About 3 percent of grants awarded by the US National Institutes of Health in 2018 involved at least one researcher with a financial conflict of interest, according to ScienceInsider.
A new report from the Department of Health and Human Service's Office of Inspector General says NIH is doing better at assessing researchers' financial conflicts of interest, but could improve even more. This report follows on one from 2008 that found the agency was barely monitoring the financial conflicts of interests of its grantees.
Unlike in 2008, the report finds that the NIH was now able to provide data on the number and types of financial conflicts of interests among the researchers it funds. In particular, it found that about 3 percent of the nearly 56,000 grants NIH awarded in 2018 had one or more investigators with a financial conflict of interest and, most commonly, this conflict involved equity interests.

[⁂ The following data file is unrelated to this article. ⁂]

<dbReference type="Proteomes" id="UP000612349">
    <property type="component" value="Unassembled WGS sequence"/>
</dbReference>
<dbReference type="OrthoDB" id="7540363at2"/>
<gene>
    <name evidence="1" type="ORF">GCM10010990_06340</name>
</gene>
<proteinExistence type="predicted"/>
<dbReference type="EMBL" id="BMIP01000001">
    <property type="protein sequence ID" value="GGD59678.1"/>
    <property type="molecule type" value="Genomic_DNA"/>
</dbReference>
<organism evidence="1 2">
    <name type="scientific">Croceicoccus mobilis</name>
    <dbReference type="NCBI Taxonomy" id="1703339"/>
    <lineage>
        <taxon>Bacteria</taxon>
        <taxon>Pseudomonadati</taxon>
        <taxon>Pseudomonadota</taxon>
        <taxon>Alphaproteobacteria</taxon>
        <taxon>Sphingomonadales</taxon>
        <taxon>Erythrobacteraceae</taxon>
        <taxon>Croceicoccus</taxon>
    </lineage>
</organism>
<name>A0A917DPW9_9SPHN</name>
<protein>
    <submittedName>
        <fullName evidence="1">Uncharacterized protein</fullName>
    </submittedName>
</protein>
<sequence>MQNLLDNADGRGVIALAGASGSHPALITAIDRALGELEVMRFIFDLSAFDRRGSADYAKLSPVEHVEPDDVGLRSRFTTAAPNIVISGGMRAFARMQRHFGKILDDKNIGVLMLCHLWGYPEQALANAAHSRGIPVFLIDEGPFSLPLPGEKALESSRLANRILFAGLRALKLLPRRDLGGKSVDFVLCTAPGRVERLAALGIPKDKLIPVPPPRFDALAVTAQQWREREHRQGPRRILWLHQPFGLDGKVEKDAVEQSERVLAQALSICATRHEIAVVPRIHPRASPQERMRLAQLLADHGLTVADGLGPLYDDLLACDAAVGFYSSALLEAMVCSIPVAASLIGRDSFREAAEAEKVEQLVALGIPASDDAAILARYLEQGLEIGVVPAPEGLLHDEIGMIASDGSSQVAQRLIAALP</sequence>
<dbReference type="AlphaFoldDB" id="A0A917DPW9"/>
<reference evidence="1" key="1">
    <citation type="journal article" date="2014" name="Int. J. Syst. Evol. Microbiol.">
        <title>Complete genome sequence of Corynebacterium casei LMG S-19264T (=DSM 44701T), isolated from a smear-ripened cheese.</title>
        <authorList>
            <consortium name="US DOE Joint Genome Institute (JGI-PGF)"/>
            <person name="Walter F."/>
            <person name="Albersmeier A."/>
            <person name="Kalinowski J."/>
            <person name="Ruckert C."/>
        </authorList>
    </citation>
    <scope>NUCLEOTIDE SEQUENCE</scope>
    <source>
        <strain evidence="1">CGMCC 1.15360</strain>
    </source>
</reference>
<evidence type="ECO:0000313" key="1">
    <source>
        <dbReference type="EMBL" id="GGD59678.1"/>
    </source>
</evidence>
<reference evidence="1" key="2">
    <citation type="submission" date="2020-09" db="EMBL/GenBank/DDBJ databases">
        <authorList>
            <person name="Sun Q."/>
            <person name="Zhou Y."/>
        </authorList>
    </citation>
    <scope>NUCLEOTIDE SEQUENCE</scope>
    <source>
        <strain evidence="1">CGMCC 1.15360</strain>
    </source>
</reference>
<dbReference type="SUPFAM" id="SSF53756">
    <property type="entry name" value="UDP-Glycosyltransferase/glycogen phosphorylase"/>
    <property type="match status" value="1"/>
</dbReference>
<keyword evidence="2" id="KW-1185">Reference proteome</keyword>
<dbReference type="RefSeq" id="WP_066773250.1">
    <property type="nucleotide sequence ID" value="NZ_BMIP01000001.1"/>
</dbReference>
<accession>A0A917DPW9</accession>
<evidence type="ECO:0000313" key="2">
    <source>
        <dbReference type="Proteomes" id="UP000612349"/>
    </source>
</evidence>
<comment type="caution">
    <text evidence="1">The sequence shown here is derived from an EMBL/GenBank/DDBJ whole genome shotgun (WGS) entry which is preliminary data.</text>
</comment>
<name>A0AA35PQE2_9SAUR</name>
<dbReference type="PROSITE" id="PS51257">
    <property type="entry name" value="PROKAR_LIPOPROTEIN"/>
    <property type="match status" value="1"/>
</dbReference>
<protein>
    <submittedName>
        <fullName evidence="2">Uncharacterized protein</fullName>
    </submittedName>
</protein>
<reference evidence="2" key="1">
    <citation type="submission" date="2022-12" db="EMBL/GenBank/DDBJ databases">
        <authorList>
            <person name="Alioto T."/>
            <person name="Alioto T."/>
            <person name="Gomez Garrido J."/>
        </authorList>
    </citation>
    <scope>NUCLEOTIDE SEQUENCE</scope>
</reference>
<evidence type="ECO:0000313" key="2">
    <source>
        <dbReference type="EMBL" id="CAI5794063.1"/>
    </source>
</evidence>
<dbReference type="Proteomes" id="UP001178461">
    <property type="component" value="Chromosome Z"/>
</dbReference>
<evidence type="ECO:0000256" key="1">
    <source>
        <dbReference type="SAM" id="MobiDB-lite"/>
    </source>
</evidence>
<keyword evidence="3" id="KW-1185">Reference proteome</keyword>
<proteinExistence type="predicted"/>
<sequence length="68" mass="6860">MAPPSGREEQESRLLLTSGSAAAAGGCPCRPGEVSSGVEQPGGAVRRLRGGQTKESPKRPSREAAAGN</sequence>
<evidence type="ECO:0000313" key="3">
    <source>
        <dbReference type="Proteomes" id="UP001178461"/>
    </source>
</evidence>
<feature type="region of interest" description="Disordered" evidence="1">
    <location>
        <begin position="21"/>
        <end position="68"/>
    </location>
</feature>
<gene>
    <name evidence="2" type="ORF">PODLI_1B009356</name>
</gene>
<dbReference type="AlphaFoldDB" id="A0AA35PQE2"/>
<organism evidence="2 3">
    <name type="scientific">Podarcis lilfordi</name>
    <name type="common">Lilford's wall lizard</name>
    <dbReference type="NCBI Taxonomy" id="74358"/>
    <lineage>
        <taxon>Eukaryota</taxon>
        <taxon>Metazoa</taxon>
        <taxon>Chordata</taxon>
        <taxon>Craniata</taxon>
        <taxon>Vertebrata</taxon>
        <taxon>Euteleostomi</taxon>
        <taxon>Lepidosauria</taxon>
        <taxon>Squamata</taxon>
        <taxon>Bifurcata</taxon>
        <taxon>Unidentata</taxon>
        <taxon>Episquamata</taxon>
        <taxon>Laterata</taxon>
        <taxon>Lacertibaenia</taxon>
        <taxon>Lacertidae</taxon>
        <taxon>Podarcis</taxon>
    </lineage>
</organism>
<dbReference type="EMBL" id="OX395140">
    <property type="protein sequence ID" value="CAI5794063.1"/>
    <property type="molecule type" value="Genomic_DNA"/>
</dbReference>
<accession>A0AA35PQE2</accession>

NIH could not, the report notes, determine the number of these conflicts that involved foreign entities, and it suggests that the agency examine further whether that might be necessary.
Some experts tell ScienceInsider that this number of financial conflicts of interest seems low, as other estimates have suggested that about 25 percent of researchers have industry ties.